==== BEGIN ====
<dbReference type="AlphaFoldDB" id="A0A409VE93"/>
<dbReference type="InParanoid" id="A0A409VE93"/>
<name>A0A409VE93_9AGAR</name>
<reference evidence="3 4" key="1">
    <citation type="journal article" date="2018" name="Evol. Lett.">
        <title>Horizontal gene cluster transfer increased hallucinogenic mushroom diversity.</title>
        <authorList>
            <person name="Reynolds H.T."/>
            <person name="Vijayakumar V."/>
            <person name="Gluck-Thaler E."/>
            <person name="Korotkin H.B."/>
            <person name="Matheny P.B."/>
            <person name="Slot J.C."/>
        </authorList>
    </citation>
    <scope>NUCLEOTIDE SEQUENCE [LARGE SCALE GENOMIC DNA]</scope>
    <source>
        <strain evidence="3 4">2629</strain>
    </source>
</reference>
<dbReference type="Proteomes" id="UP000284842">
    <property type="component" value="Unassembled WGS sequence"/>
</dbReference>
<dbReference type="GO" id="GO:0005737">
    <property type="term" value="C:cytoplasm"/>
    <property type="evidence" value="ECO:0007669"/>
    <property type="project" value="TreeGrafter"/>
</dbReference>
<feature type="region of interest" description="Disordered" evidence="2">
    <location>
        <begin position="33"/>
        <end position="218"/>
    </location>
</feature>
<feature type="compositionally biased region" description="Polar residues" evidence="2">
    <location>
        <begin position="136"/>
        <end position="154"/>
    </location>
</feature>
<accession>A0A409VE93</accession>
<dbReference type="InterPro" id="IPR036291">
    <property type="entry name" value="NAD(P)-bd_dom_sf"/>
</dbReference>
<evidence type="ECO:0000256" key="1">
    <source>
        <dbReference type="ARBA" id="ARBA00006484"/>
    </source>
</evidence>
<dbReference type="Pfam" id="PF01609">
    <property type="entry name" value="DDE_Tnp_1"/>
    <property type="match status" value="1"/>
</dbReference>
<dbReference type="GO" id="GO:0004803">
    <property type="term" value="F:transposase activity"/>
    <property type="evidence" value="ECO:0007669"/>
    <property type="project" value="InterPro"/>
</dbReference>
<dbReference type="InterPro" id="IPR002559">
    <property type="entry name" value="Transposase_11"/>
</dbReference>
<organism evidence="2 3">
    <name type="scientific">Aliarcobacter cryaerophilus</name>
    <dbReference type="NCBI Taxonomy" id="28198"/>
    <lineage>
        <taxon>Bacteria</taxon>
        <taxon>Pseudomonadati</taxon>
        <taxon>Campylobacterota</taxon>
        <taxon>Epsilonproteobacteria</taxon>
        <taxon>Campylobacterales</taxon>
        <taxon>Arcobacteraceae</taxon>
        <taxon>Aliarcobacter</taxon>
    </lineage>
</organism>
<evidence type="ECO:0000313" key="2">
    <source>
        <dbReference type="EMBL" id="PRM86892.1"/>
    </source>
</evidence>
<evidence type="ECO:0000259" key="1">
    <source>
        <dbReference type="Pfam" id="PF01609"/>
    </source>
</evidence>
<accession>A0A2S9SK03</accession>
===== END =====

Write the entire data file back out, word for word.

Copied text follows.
<dbReference type="AlphaFoldDB" id="A0A409VE93"/>
<dbReference type="InParanoid" id="A0A409VE93"/>
<name>A0A409VE93_9AGAR</name>
<reference evidence="3 4" key="1">
    <citation type="journal article" date="2018" name="Evol. Lett.">
        <title>Horizontal gene cluster transfer increased hallucinogenic mushroom diversity.</title>
        <authorList>
            <person name="Reynolds H.T."/>
            <person name="Vijayakumar V."/>
            <person name="Gluck-Thaler E."/>
            <person name="Korotkin H.B."/>
            <person name="Matheny P.B."/>
            <person name="Slot J.C."/>
        </authorList>
    </citation>
    <scope>NUCLEOTIDE SEQUENCE [LARGE SCALE GENOMIC DNA]</scope>
    <source>
        <strain evidence="3 4">2629</strain>
    </source>
</reference>
<dbReference type="Proteomes" id="UP000284842">
    <property type="component" value="Unassembled WGS sequence"/>
</dbReference>
<dbReference type="GO" id="GO:0005737">
    <property type="term" value="C:cytoplasm"/>
    <property type="evidence" value="ECO:0007669"/>
    <property type="project" value="TreeGrafter"/>
</dbReference>
<feature type="region of interest" description="Disordered" evidence="2">
    <location>
        <begin position="33"/>
        <end position="218"/>
    </location>
</feature>
<feature type="compositionally biased region" description="Polar residues" evidence="2">
    <location>
        <begin position="136"/>
        <end position="154"/>
    </location>
</feature>
<accession>A0A409VE93</accession>
<dbReference type="InterPro" id="IPR036291">
    <property type="entry name" value="NAD(P)-bd_dom_sf"/>
</dbReference>
<evidence type="ECO:0000256" key="1">
    <source>
        <dbReference type="ARBA" id="ARBA00006484"/>
    </source>
</evidence>
<dbReference type="Pfam" id="PF01609">
    <property type="entry name" value="DDE_Tnp_1"/>
    <property type="match status" value="1"/>
</dbReference>
<dbReference type="GO" id="GO:0004803">
    <property type="term" value="F:transposase activity"/>
    <property type="evidence" value="ECO:0007669"/>
    <property type="project" value="InterPro"/>
</dbReference>
<dbReference type="InterPro" id="IPR002559">
    <property type="entry name" value="Transposase_11"/>
</dbReference>
<organism evidence="2 3">
    <name type="scientific">Aliarcobacter cryaerophilus</name>
    <dbReference type="NCBI Taxonomy" id="28198"/>
    <lineage>
        <taxon>Bacteria</taxon>
        <taxon>Pseudomonadati</taxon>
        <taxon>Campylobacterota</taxon>
        <taxon>Epsilonproteobacteria</taxon>
        <taxon>Campylobacterales</taxon>
        <taxon>Arcobacteraceae</taxon>
        <taxon>Aliarcobacter</taxon>
    </lineage>
</organism>
<evidence type="ECO:0000313" key="2">
    <source>
        <dbReference type="EMBL" id="PRM86892.1"/>
    </source>
</evidence>
<evidence type="ECO:0000259" key="1">
    <source>
        <dbReference type="Pfam" id="PF01609"/>
    </source>
</evidence>
<accession>A0A2S9SK03</accession>